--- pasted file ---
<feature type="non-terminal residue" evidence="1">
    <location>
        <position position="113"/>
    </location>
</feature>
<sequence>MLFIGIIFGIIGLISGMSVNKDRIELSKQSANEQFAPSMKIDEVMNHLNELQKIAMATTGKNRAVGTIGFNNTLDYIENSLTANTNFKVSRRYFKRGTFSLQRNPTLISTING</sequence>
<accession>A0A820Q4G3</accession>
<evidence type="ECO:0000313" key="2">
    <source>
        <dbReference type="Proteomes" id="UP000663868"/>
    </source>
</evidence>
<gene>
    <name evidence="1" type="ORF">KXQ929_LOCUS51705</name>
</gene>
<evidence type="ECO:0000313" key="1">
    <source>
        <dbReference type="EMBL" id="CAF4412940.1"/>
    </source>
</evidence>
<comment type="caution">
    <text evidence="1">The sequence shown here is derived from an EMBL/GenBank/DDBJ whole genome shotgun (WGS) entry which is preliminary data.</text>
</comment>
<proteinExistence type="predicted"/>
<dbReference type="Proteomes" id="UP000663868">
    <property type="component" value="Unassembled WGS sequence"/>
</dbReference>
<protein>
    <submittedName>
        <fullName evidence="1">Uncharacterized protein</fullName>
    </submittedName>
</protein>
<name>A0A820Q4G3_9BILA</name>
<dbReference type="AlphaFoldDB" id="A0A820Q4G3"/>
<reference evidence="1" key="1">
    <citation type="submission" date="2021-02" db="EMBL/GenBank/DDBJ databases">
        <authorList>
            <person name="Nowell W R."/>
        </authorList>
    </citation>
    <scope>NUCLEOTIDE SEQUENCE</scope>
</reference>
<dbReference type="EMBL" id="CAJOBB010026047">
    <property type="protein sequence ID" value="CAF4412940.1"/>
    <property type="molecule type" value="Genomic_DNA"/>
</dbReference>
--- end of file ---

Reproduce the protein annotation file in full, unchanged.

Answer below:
<feature type="non-terminal residue" evidence="1">
    <location>
        <position position="113"/>
    </location>
</feature>
<sequence>MLFIGIIFGIIGLISGMSVNKDRIELSKQSANEQFAPSMKIDEVMNHLNELQKIAMATTGKNRAVGTIGFNNTLDYIENSLTANTNFKVSRRYFKRGTFSLQRNPTLISTING</sequence>
<accession>A0A820Q4G3</accession>
<evidence type="ECO:0000313" key="2">
    <source>
        <dbReference type="Proteomes" id="UP000663868"/>
    </source>
</evidence>
<gene>
    <name evidence="1" type="ORF">KXQ929_LOCUS51705</name>
</gene>
<evidence type="ECO:0000313" key="1">
    <source>
        <dbReference type="EMBL" id="CAF4412940.1"/>
    </source>
</evidence>
<comment type="caution">
    <text evidence="1">The sequence shown here is derived from an EMBL/GenBank/DDBJ whole genome shotgun (WGS) entry which is preliminary data.</text>
</comment>
<proteinExistence type="predicted"/>
<dbReference type="Proteomes" id="UP000663868">
    <property type="component" value="Unassembled WGS sequence"/>
</dbReference>
<protein>
    <submittedName>
        <fullName evidence="1">Uncharacterized protein</fullName>
    </submittedName>
</protein>
<name>A0A820Q4G3_9BILA</name>
<dbReference type="AlphaFoldDB" id="A0A820Q4G3"/>
<reference evidence="1" key="1">
    <citation type="submission" date="2021-02" db="EMBL/GenBank/DDBJ databases">
        <authorList>
            <person name="Nowell W R."/>
        </authorList>
    </citation>
    <scope>NUCLEOTIDE SEQUENCE</scope>
</reference>
<dbReference type="EMBL" id="CAJOBB010026047">
    <property type="protein sequence ID" value="CAF4412940.1"/>
    <property type="molecule type" value="Genomic_DNA"/>
</dbReference>